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Winton  December 16th, 1890

Dear Parents and Brothers,

It is with an aching heart I write you these few lines knowing the sad wishes will only make your heart bleed and ache as it has mine.  You know in our last letter to you Zora said she was not feeling well.  She complained of a pain in her side and back.  So on the next week we went to town and the ride seemed to make her worse.  So we went to the Doctor and he called me one side and said the case was quite incurable that the . . . . . and that I must not . . . . (portions illegible)

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her at all.  So the last time I saw the doctor was on the 4th of December and he said he would not change the treatment.  When I got home she was very lively, talking with a girl that was here washing.  So I thought she was a lot better.  We went to bed that night and she slept till 3 o'clock next morning when she woke with a severe pain in her bowels and stomache.  And she got so bad I got some of the neighbors to come and when they came she was dieing.  She said she was ready to go, called Gracie and me and bid us good by.  Kissed us and the Lord called her home where the wicket cease from troubling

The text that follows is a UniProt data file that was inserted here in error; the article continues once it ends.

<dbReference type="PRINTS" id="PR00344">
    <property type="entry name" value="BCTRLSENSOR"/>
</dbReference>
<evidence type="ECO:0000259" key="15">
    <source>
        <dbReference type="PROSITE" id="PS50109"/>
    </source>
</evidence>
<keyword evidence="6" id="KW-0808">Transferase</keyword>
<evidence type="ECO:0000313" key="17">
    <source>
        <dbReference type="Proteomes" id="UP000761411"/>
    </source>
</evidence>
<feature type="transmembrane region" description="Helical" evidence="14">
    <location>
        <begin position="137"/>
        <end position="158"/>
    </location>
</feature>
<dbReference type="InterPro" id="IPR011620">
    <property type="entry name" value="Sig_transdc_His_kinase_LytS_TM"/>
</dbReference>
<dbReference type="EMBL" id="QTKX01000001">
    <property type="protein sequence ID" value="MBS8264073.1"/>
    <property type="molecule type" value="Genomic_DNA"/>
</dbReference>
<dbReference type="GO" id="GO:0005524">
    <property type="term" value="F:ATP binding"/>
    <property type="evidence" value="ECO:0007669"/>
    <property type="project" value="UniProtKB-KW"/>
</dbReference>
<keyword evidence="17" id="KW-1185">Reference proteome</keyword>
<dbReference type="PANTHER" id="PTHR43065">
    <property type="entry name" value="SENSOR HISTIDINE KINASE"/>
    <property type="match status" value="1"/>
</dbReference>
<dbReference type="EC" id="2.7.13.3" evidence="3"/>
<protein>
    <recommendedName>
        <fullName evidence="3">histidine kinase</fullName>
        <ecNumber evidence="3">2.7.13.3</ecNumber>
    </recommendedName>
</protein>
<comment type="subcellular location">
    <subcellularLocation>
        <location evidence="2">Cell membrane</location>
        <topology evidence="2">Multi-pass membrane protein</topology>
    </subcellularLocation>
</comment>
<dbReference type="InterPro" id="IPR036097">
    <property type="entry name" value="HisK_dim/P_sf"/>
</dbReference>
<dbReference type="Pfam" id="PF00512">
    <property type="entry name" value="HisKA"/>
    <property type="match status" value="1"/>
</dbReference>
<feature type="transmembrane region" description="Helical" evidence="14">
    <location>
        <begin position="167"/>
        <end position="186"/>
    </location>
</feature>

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and the weary are at rest.  She died on the 5th of December, 17 minutes past 9 A.M. and she was buried on the 8th, 3 o'clock P.M.  It was a very big funeral.  People from town and country came and all thought there was no one like our lost darling.  She lies in the Winton Cemetery.  It's a very pretty place.  The trouble was diabetes or quick consumption.  She was not bedfast at all and was out in the yard playing with Gracie the day before she died so you know how great a change it makes with us.

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I'll send a lock of her hair hoping this will find you all well.  I will close this heart breaking letter hoping you will write soon.  I remain your affectionate son.  George

To all God bless you and keep us all faithful and we shall all rest in heaven where parting is no more. 

(remainder of document illegible)